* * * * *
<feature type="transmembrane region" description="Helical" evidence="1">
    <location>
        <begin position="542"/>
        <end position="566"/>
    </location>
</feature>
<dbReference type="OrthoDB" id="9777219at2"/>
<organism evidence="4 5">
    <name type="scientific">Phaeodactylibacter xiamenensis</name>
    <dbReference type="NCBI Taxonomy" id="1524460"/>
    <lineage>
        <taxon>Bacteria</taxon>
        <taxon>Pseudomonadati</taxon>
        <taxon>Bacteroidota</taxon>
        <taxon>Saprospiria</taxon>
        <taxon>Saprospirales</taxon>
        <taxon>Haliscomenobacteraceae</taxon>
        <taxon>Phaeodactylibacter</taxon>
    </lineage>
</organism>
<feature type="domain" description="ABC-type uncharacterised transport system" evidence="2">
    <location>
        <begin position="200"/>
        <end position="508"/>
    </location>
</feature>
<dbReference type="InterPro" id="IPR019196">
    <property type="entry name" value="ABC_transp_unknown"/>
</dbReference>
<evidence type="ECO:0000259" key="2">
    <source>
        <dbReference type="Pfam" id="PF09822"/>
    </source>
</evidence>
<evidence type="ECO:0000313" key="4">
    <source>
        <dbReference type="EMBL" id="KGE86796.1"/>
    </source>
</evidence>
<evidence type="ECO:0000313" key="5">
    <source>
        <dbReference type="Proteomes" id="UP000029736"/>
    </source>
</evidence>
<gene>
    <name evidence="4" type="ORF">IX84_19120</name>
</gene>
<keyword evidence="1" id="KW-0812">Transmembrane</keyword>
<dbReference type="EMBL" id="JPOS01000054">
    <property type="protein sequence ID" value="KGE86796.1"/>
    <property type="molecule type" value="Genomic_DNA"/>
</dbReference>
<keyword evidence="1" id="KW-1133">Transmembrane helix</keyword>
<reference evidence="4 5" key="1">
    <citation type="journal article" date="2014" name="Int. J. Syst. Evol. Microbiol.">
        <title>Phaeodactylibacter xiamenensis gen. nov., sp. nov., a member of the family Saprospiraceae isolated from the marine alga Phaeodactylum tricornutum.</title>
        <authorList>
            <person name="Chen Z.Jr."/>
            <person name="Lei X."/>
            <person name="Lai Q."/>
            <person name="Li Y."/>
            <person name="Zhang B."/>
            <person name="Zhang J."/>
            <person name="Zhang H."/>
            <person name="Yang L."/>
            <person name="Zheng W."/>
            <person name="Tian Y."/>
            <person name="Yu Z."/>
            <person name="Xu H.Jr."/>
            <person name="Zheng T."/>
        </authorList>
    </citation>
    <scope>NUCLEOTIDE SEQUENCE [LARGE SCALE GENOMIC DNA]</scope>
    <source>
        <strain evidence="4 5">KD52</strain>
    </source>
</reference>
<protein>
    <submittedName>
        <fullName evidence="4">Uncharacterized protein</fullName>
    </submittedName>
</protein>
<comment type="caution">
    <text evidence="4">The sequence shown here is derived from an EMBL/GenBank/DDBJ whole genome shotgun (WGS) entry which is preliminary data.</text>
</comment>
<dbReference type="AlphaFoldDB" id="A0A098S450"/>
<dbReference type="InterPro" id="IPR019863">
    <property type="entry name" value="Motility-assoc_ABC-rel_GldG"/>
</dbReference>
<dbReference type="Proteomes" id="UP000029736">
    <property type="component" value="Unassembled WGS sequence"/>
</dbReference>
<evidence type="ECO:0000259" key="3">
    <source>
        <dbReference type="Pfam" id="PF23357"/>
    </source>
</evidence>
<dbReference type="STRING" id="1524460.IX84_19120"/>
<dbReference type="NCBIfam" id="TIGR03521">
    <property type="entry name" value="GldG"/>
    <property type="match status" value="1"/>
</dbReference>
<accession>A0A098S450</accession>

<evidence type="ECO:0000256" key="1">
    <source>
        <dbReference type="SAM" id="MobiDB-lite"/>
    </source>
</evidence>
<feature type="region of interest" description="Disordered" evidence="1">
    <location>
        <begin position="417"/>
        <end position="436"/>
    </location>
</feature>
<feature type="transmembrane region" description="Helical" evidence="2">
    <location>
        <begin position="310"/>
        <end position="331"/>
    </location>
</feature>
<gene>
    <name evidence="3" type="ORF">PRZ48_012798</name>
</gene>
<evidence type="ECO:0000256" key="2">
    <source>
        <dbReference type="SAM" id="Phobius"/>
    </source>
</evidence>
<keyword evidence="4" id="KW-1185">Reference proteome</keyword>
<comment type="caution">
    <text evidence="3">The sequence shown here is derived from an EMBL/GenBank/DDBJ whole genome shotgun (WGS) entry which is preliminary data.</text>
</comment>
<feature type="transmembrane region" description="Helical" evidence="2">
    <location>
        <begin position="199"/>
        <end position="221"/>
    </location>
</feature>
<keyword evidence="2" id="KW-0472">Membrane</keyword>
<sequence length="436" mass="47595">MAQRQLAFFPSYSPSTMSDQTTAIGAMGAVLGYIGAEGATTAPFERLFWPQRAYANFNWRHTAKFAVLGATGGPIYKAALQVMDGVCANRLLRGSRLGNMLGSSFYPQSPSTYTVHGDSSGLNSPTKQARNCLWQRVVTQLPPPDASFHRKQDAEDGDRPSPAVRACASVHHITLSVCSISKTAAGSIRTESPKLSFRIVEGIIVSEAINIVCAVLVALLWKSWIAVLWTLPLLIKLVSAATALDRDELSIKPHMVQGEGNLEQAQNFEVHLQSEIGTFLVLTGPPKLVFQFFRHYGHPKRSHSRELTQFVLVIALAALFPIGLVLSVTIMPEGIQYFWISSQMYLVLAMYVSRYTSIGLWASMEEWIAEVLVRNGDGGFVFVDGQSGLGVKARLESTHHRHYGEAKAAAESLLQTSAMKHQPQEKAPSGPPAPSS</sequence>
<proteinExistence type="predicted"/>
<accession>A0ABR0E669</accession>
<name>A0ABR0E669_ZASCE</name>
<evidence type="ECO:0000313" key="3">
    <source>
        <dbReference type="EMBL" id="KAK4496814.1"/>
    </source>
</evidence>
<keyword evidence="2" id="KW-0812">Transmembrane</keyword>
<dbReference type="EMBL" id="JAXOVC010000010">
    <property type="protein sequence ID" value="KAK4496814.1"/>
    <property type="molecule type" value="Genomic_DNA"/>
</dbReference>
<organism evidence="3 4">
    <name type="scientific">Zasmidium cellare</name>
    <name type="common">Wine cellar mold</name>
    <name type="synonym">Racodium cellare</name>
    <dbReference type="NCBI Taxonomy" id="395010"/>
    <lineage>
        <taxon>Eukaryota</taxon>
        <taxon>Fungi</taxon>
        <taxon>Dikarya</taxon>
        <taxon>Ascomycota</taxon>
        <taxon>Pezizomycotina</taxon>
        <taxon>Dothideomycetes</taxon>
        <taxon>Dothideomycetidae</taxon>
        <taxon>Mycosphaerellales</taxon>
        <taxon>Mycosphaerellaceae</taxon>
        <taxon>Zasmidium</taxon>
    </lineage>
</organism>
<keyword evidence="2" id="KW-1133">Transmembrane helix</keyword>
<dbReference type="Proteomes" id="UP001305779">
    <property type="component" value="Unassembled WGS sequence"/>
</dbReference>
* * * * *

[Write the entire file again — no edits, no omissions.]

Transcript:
<feature type="transmembrane region" description="Helical" evidence="1">
    <location>
        <begin position="542"/>
        <end position="566"/>
    </location>
</feature>
<dbReference type="OrthoDB" id="9777219at2"/>
<organism evidence="4 5">
    <name type="scientific">Phaeodactylibacter xiamenensis</name>
    <dbReference type="NCBI Taxonomy" id="1524460"/>
    <lineage>
        <taxon>Bacteria</taxon>
        <taxon>Pseudomonadati</taxon>
        <taxon>Bacteroidota</taxon>
        <taxon>Saprospiria</taxon>
        <taxon>Saprospirales</taxon>
        <taxon>Haliscomenobacteraceae</taxon>
        <taxon>Phaeodactylibacter</taxon>
    </lineage>
</organism>
<feature type="domain" description="ABC-type uncharacterised transport system" evidence="2">
    <location>
        <begin position="200"/>
        <end position="508"/>
    </location>
</feature>
<dbReference type="InterPro" id="IPR019196">
    <property type="entry name" value="ABC_transp_unknown"/>
</dbReference>
<evidence type="ECO:0000259" key="2">
    <source>
        <dbReference type="Pfam" id="PF09822"/>
    </source>
</evidence>
<evidence type="ECO:0000313" key="4">
    <source>
        <dbReference type="EMBL" id="KGE86796.1"/>
    </source>
</evidence>
<evidence type="ECO:0000313" key="5">
    <source>
        <dbReference type="Proteomes" id="UP000029736"/>
    </source>
</evidence>
<gene>
    <name evidence="4" type="ORF">IX84_19120</name>
</gene>
<keyword evidence="1" id="KW-0812">Transmembrane</keyword>
<dbReference type="EMBL" id="JPOS01000054">
    <property type="protein sequence ID" value="KGE86796.1"/>
    <property type="molecule type" value="Genomic_DNA"/>
</dbReference>
<keyword evidence="1" id="KW-1133">Transmembrane helix</keyword>
<reference evidence="4 5" key="1">
    <citation type="journal article" date="2014" name="Int. J. Syst. Evol. Microbiol.">
        <title>Phaeodactylibacter xiamenensis gen. nov., sp. nov., a member of the family Saprospiraceae isolated from the marine alga Phaeodactylum tricornutum.</title>
        <authorList>
            <person name="Chen Z.Jr."/>
            <person name="Lei X."/>
            <person name="Lai Q."/>
            <person name="Li Y."/>
            <person name="Zhang B."/>
            <person name="Zhang J."/>
            <person name="Zhang H."/>
            <person name="Yang L."/>
            <person name="Zheng W."/>
            <person name="Tian Y."/>
            <person name="Yu Z."/>
            <person name="Xu H.Jr."/>
            <person name="Zheng T."/>
        </authorList>
    </citation>
    <scope>NUCLEOTIDE SEQUENCE [LARGE SCALE GENOMIC DNA]</scope>
    <source>
        <strain evidence="4 5">KD52</strain>
    </source>
</reference>
<protein>
    <submittedName>
        <fullName evidence="4">Uncharacterized protein</fullName>
    </submittedName>
</protein>
<comment type="caution">
    <text evidence="4">The sequence shown here is derived from an EMBL/GenBank/DDBJ whole genome shotgun (WGS) entry which is preliminary data.</text>
</comment>
<dbReference type="AlphaFoldDB" id="A0A098S450"/>
<dbReference type="InterPro" id="IPR019863">
    <property type="entry name" value="Motility-assoc_ABC-rel_GldG"/>
</dbReference>
<dbReference type="Proteomes" id="UP000029736">
    <property type="component" value="Unassembled WGS sequence"/>
</dbReference>
<evidence type="ECO:0000259" key="3">
    <source>
        <dbReference type="Pfam" id="PF23357"/>
    </source>
</evidence>
<dbReference type="STRING" id="1524460.IX84_19120"/>
<dbReference type="NCBIfam" id="TIGR03521">
    <property type="entry name" value="GldG"/>
    <property type="match status" value="1"/>
</dbReference>
<accession>A0A098S450</accession>

<evidence type="ECO:0000256" key="1">
    <source>
        <dbReference type="SAM" id="MobiDB-lite"/>
    </source>
</evidence>
<feature type="region of interest" description="Disordered" evidence="1">
    <location>
        <begin position="417"/>
        <end position="436"/>
    </location>
</feature>
<feature type="transmembrane region" description="Helical" evidence="2">
    <location>
        <begin position="310"/>
        <end position="331"/>
    </location>
</feature>
<gene>
    <name evidence="3" type="ORF">PRZ48_012798</name>
</gene>
<evidence type="ECO:0000256" key="2">
    <source>
        <dbReference type="SAM" id="Phobius"/>
    </source>
</evidence>
<keyword evidence="4" id="KW-1185">Reference proteome</keyword>
<comment type="caution">
    <text evidence="3">The sequence shown here is derived from an EMBL/GenBank/DDBJ whole genome shotgun (WGS) entry which is preliminary data.</text>
</comment>
<feature type="transmembrane region" description="Helical" evidence="2">
    <location>
        <begin position="199"/>
        <end position="221"/>
    </location>
</feature>
<keyword evidence="2" id="KW-0472">Membrane</keyword>
<sequence length="436" mass="47595">MAQRQLAFFPSYSPSTMSDQTTAIGAMGAVLGYIGAEGATTAPFERLFWPQRAYANFNWRHTAKFAVLGATGGPIYKAALQVMDGVCANRLLRGSRLGNMLGSSFYPQSPSTYTVHGDSSGLNSPTKQARNCLWQRVVTQLPPPDASFHRKQDAEDGDRPSPAVRACASVHHITLSVCSISKTAAGSIRTESPKLSFRIVEGIIVSEAINIVCAVLVALLWKSWIAVLWTLPLLIKLVSAATALDRDELSIKPHMVQGEGNLEQAQNFEVHLQSEIGTFLVLTGPPKLVFQFFRHYGHPKRSHSRELTQFVLVIALAALFPIGLVLSVTIMPEGIQYFWISSQMYLVLAMYVSRYTSIGLWASMEEWIAEVLVRNGDGGFVFVDGQSGLGVKARLESTHHRHYGEAKAAAESLLQTSAMKHQPQEKAPSGPPAPSS</sequence>
<proteinExistence type="predicted"/>
<accession>A0ABR0E669</accession>
<name>A0ABR0E669_ZASCE</name>
<evidence type="ECO:0000313" key="3">
    <source>
        <dbReference type="EMBL" id="KAK4496814.1"/>
    </source>
</evidence>
<keyword evidence="2" id="KW-0812">Transmembrane</keyword>
<dbReference type="EMBL" id="JAXOVC010000010">
    <property type="protein sequence ID" value="KAK4496814.1"/>
    <property type="molecule type" value="Genomic_DNA"/>
</dbReference>
<organism evidence="3 4">
    <name type="scientific">Zasmidium cellare</name>
    <name type="common">Wine cellar mold</name>
    <name type="synonym">Racodium cellare</name>
    <dbReference type="NCBI Taxonomy" id="395010"/>
    <lineage>
        <taxon>Eukaryota</taxon>
        <taxon>Fungi</taxon>
        <taxon>Dikarya</taxon>
        <taxon>Ascomycota</taxon>
        <taxon>Pezizomycotina</taxon>
        <taxon>Dothideomycetes</taxon>
        <taxon>Dothideomycetidae</taxon>
        <taxon>Mycosphaerellales</taxon>
        <taxon>Mycosphaerellaceae</taxon>
        <taxon>Zasmidium</taxon>
    </lineage>
</organism>
<keyword evidence="2" id="KW-1133">Transmembrane helix</keyword>
<dbReference type="Proteomes" id="UP001305779">
    <property type="component" value="Unassembled WGS sequence"/>
</dbReference>